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We live in a world where we rely more and more on digital media. We share photos with friends and family through websites like Flickr and Facebook. We discover new music via digital download. We rent movies over the Internet.
At the same time, accessing all of this digital media can be a virtual juggling act. You may forget to sync your iPod and be without new music and podcasts. E-mailing photos can be a hassle and a half -- especially if you're trying to send the latest digital captures of little Quentin to his elderly Uncle Conrad & Aunt Ginny.
This is where the Pogoplug enters the picture. This petite device, which is as audibly quiet as it is visually loud, allows you to share any file you'd like over the Internet -- without hassles, headaches, or hidden costs. Simply plug the gray & magenta Pogoplug into your Internet router and attach a USB storage device -- hard drive, flash drive, or even a memory card reader -- to one of its four ports.
I know what you're saying about now. "This is going to be hard." It's not. Within 10 minutes of hooking up the Pogoplug to my Apple Airport Extreme router, I was browsing the files on the attached hard drive on my computer and iPhone. The only way to make the setup process easier would be for Pogoplug to send someone to your home to plug things in for you.
This is not hyperbole. If you'll pardon the alphabet soup, this reviewer remembers very well when adding a new device to a computer was a careful balance of assigning unused IRQ and COM ports, and ensuring that you had just the right amount of EMS and XMS assigned to get the corresponding software to function. But with the Pogoplug, there are only a few steps to get it to work, and most of them self-explanatory: plug the device into the wall, plug it into your router, plug the hard drive in, check and see if the green light is on, and set up an account on the Pogoplug website. To put it simply, I'd rather configure 10 Pogoplugs than attempt to assemble one piece of Swedish furniture.
Ok, We Get It. It's Easy. But How Does It Work?
As soon as you've plugged your hard drive into the Pogoplug, it starts scanning the drive for photos, videos, and music. When viewing your files on your computer's web browser, these types of files are automatically displayed in the file library's "My Media" section. By default, photos are organized by date, music by album, and movies in the order that they were added. Of course, you can change the order of any of the folders to sort by filename, date, or file type. My Media also includes the "Slideshows" section, which allows you to create photo slideshows -- complete with music -- via an intuitive drag-and-drop interface.
A second set of options allows you to view files that were added today, in the last week, or in the last month. From here, you'll also be able to search your files, view files you are sharing, or files that have been shared with you by other Pogoplug users.
The final section allows you to browse all the files on attached hard drives via the standard folder structure. This view gives you the most flexibility, because you'll be able to view files in the folder structure of your liking and access any type of file stored on the drive. You'll also be able to create folders and upload files from your computer from this screen.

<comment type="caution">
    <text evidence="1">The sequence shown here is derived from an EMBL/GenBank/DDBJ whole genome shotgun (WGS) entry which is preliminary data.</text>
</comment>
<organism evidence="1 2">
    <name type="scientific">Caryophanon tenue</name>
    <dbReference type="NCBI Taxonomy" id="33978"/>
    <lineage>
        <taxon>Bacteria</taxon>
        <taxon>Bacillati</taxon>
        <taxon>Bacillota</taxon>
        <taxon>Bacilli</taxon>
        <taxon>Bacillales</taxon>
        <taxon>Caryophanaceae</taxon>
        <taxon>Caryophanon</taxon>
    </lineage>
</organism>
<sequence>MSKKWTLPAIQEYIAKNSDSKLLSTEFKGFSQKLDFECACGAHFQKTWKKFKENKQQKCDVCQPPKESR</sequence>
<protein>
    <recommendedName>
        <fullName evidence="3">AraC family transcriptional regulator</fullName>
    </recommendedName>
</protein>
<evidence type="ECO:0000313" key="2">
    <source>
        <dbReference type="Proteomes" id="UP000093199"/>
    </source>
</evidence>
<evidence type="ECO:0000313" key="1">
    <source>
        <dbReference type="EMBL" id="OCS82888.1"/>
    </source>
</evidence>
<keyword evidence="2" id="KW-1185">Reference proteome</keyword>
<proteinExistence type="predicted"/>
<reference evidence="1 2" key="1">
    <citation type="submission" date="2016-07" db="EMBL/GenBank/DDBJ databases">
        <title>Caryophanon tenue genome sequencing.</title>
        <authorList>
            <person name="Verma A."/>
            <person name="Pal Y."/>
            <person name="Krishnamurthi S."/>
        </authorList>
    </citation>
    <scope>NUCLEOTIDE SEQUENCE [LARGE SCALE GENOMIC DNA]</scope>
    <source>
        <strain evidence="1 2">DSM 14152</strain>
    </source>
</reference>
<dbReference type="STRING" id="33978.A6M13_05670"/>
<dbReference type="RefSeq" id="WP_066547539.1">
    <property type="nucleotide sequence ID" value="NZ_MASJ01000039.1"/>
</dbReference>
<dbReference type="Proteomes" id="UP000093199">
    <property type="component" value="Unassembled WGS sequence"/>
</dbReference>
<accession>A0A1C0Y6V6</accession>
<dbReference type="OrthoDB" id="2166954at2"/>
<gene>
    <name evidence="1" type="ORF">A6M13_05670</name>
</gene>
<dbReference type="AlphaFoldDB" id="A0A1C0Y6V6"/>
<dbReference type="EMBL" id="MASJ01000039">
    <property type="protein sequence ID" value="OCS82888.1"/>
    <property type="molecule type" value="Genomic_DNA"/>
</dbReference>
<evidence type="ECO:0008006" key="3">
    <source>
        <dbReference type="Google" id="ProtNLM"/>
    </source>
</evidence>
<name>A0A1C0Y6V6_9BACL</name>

Not all of your friends and family will have a Pogoplug, but you'll still be able to share files with them. You can select any folder easily to activate sharing. You can change access levels -- creating public shares that anyone can view as well as private shares that are accessible only via an e-mail invitation. You can also publish links to your shared files via Twitter, Facebook, MySpace, and RSS.
You aren't limited to accessing your Pogoplug via a web browser. Clients are available for iPhone, iPod touch, Android, Blackberry, and Palm -- all for free. Regardless of the smartphone in your pocket, your files are available to you. I was able to test out the iPhone app and was really impressed. The photos, music, and movies shared via the Pogoplug were easily accessible and streamed quite quickly over a Wi-Fi connection.
Optional software is available for Windows, Mac, and Linux. The software does two things. It allows you to browse files that are shared to you by other Pogoplug users on your desktop, and it supports Active Copy. While the first feature is somewhat self-explanatory, Active Copy is a pretty powerful feature that adds a lot of value to the device. It allows you to set up "watched folders" on your computer. Any file added to these folders is automatically copied to the Pogoplug. This not only makes it easy to keep your media up to date, you could also use it to automatically backup important documents -- which you would, of course, be able to access remotely.
All-in-all, using the Pogoplug was a remarkably pleasant experience. It provides surprisingly easy access to all of your media from anywhere that you have an Internet connection. Support for popular smartphones adds further value, as you won't have to be near a computer to access your media. The ease with which you can share files with friends and family via e-mail and social networks is simply icing on the proverbial cake. If you're looking for an easy way to access files when away from home, relax--you've found it.